I probably won't be doing that, and I"m not so sure I should.
I don't want a one-day holiday conviction. I want to be one who stands out.
"Chains shall He break for the slave is our brother." I want to sing these words standing beside my brother, broken chains at our feet. Mostly, I get scared (here in the "after Mission Year") that I'll have to stand alone. I get even more scared that that will keep me from standing at all. But I know I never want to have another Christmas with all the "Christmas Spirit" bullshit that arouses our conscience for two months or less every year. I don't want to sing those hymns and carols like they were written for only one season, one period of time. Christ came in that moment, on that "holy night" as the song says, with the same agenda-shattering, butt-kicking, painfully humbling message that He tries so desperately to get to us every day since and still. And what would Christmas look like if we all truly believed and lived this on that day and every other day of our lives?
**Friends, I hope this little piece of my mind isn't ruining your Christmas. It might not even make any sense. I wrote it with a charged, quick hand and just got around to typing it now: 12:40 AM, Christmas morning. I almost didn't send it so as not to seem a whiny politician--standing up on my soapbox and telling the world how horrible and awful they are for not giving all their Christmas gifts to the poor, or how sad it is that they bought superficial things to begin with. But I hope that you know that is not my intention. If it were, you would have to hang me for hipocrisy...I've spent more money this Christmas (and much of it on myself) than ever before. I didn't even think about picking an angel off the WHAS angel tree. And I'll be pretty disappointed if I don't get what I asked for tomorrow morning.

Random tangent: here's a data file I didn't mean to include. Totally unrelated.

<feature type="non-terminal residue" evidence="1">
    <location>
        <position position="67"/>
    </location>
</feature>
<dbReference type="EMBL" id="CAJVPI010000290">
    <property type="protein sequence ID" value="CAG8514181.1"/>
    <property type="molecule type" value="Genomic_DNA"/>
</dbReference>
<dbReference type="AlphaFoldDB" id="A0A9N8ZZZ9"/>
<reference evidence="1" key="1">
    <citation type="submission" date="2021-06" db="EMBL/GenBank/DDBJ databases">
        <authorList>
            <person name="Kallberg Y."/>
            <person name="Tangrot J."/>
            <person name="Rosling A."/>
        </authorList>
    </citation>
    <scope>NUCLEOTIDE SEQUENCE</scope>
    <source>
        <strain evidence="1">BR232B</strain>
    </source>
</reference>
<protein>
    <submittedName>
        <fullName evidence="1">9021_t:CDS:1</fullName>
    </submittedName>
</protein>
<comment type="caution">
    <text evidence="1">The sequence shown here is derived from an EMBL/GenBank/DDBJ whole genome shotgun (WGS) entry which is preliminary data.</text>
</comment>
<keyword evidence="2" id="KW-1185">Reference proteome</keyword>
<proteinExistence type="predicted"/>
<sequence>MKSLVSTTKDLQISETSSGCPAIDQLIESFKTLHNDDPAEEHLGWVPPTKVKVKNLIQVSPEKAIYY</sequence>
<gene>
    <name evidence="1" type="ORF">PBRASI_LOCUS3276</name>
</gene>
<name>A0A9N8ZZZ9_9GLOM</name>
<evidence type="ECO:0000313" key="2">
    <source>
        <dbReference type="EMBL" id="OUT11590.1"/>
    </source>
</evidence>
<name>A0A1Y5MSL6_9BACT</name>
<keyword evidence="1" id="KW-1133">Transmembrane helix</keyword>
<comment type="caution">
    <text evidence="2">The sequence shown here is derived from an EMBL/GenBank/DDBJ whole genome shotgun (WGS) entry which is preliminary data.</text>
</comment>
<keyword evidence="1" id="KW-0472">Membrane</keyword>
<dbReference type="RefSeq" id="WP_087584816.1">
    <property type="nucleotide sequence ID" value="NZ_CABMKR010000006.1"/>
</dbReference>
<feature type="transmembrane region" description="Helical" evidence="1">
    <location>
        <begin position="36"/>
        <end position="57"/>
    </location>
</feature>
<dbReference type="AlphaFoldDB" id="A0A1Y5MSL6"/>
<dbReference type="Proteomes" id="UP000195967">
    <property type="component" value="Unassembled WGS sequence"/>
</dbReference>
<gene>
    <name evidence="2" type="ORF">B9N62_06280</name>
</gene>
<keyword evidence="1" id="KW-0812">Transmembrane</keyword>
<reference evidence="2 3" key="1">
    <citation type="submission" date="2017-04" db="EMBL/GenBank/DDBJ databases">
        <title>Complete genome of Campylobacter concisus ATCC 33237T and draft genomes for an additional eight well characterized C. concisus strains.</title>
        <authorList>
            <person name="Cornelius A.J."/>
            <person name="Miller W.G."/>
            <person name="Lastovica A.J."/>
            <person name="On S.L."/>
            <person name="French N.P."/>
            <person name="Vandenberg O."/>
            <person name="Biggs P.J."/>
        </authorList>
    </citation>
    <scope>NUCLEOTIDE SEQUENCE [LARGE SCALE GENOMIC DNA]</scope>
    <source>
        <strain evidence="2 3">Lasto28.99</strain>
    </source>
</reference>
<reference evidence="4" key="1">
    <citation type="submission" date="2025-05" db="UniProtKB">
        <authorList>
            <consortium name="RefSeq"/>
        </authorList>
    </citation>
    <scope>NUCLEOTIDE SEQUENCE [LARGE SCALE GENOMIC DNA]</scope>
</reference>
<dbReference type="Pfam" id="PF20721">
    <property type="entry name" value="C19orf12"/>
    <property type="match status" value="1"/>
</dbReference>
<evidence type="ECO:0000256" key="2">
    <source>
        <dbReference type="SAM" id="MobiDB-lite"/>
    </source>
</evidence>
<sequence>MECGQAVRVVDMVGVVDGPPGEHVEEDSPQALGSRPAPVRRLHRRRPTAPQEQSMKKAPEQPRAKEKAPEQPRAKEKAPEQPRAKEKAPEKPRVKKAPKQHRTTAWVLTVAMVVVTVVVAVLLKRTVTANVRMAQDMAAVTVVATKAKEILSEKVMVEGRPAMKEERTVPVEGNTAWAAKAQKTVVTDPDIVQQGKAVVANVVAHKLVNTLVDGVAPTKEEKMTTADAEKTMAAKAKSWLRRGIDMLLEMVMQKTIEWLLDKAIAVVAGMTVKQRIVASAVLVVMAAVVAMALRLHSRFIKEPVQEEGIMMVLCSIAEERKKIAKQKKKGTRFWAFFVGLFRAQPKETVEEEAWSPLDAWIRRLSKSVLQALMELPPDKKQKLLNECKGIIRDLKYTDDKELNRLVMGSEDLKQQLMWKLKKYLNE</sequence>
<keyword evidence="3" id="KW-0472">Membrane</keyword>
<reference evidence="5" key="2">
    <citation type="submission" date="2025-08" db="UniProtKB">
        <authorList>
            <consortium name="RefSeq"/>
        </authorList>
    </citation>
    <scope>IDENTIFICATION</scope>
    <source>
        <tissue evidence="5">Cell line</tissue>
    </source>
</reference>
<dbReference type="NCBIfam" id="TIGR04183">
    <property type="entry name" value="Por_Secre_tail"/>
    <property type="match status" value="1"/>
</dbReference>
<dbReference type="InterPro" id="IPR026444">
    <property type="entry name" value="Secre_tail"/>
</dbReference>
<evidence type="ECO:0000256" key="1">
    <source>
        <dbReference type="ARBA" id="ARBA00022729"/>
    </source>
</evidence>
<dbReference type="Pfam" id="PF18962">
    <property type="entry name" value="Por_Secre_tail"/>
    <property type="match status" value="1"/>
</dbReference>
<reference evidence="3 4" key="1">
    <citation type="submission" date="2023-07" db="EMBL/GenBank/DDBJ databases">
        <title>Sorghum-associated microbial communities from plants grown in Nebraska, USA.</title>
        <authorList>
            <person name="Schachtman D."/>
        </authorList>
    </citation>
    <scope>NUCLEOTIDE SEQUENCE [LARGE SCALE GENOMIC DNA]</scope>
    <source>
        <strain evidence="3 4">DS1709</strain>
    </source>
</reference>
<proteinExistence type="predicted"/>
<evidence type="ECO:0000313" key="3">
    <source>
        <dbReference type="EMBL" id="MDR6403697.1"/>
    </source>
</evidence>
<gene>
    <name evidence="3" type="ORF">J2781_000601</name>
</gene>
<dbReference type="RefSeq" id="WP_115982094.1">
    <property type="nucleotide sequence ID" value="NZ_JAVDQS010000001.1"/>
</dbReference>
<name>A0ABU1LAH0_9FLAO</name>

This little note came from a heart..weary from searching and seeking and questioning..lonely..missing the community she shared all of these struggles with. It came from a frustrated heart...about to be even more frustrated because there seemed to be no purpose. It seemed that it would all have to be bottled up inside until she thought it might help to share it with others- whether they understood or agreed- just to get it out, into somewhere else.
Please have a wonderful Christmas. Stuff your face and be in love with your family, even if they're as redneck and ignorant as they are here in Southern Indiana. Enjoy your presents. Be thankful for them. Sing hymns and Christmas carols and get goosebumps when you light a candle to pray, or watch the snow fall over a fake, plastic manger.
Simply pray that He makes us weaker, meeker, lesser, more like He was born to be--so that we might grow into the radiant Kings and Queens He died for us to be.